Peripheral immunity in patients with autoimmune endocrine diseases and the influence of physiological adaptions during pregnancy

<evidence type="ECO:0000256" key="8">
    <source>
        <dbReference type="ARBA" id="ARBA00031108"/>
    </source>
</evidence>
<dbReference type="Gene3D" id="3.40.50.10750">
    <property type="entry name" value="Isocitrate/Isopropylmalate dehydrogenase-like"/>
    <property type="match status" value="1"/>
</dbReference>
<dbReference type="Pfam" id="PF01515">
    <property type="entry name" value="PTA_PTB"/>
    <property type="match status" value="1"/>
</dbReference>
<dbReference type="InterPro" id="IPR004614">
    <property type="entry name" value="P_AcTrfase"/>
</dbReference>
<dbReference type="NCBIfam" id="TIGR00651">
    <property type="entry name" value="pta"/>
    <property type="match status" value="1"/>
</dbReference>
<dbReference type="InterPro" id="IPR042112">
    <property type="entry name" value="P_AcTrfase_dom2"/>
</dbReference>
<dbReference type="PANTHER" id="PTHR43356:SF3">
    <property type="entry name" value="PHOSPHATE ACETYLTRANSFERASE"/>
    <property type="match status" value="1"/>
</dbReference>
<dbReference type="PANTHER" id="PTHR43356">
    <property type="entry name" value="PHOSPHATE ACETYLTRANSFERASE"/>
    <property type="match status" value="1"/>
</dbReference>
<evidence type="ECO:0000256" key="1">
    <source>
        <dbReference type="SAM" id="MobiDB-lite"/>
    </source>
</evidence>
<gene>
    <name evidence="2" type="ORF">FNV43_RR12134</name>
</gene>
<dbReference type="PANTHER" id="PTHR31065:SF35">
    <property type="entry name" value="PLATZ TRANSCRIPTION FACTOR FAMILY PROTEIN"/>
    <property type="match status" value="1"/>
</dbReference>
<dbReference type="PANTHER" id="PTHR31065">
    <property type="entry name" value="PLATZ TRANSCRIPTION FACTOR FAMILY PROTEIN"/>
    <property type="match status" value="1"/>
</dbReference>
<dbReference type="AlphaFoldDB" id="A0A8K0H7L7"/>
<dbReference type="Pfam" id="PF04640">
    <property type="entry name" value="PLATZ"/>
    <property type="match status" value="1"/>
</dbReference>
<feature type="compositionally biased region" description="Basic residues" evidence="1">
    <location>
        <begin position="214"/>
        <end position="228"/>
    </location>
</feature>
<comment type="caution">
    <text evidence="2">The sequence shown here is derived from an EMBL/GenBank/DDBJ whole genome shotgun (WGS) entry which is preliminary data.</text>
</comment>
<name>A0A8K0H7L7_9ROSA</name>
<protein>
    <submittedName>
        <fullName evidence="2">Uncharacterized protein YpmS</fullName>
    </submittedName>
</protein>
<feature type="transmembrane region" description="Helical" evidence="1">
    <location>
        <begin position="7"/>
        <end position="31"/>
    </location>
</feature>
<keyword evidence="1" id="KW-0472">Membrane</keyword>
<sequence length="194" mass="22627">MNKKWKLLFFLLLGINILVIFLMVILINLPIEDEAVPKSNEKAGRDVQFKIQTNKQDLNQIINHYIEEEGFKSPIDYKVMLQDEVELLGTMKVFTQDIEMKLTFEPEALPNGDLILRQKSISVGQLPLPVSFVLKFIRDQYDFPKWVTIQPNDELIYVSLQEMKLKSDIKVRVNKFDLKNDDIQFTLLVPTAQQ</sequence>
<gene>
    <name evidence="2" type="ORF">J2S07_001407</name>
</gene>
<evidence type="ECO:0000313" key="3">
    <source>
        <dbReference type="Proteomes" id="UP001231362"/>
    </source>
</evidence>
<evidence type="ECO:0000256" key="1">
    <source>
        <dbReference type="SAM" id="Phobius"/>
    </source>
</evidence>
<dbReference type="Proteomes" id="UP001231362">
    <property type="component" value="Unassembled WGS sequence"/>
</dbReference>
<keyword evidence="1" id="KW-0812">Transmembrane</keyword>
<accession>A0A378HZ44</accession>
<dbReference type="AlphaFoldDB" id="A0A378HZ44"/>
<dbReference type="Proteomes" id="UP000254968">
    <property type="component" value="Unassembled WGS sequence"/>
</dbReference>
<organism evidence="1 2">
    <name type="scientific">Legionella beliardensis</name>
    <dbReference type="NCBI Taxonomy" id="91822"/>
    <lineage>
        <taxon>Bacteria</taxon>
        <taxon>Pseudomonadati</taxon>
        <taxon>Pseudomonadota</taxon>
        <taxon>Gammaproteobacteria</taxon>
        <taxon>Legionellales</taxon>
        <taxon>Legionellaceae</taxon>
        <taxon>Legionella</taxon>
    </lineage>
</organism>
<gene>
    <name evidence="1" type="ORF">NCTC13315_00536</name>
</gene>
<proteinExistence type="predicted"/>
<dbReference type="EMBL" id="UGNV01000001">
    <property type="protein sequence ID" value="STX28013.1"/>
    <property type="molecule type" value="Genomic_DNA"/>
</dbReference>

Abstract: Type 1 diabetes (T1D), Hashimoto’s thyroiditis (HT), Graves’ disease (GD), and autoimmune Addison’s disease (AD) appear to share immunogenetic mechanisms. This idea is not novel, as “autoimmune tautology” is an established concept. An issue with previous studies is that no or few simultaneous comparisons between these autoimmune endocrine diseases have been made. Due to methodological limitations, immune deviations associated with these diseases have also been examined for a limited number of immune cell lineages and analytes. High-dimensional single-cell mass cytometry was thus employed to phenotypically characterise all peripheral CD45+ cell lineages, whilst immune-related proteins in plasma and cell supernatants were analysed by proximity extension assay. Patients with new-onset T1D, HT, and AD had altered frequencies of distinct clusters within antigen-presenting and cytotoxic cell lineages. Importantly, previously unreported alterations of rare cell subsets from patients with HT and AD were identified. The systemic immunoprofile of patients with autoimmune endocrine diseases was in general similar. However, an increased abundance of CDCP1 and SLAMF1 in plasma from patients with T1D, HT, and GD might reflect a higher degree of inflammation and lymphocyte activation.Pregnancy in healthy women entails two important features: 1) an increase in fractional β-cell area and 2) peripheral immunomodulation. The effects of pregnancy on T1D remain nevertheless equivocal, as there are conflicting results on β-cell function and longitudinal analyses on peripheral immunity are lacking. β-cell function and the plasma proteome in pregnant women with long-standing T1D (L-T1D) were therefore examined during three occasions: 1) first trimester, 2) third trimester, and 3) two months postpartum. An oral glucose tolerance test was performed to measure both fasting and stimulated C-peptide concentrations in plasma. Plasma proteins related to cell regulatory and immunological processes were analysed by proximity extension assay. Glucose-induced insulin secretion was regained in pregnant women with L-T1D, which decreased slowly after parturition. The plasma proteome was dynamic during gestation, although few analytes were functionally linked. A recovered β-cell function might be related to elevated plasma levels of prolactin, prokineticin-1, or glucagon. Moreover, reduced plasma levels of proteins related to leukocyte migration, T cell activation, and antigen-presentation might have further protected an improved β-cell function.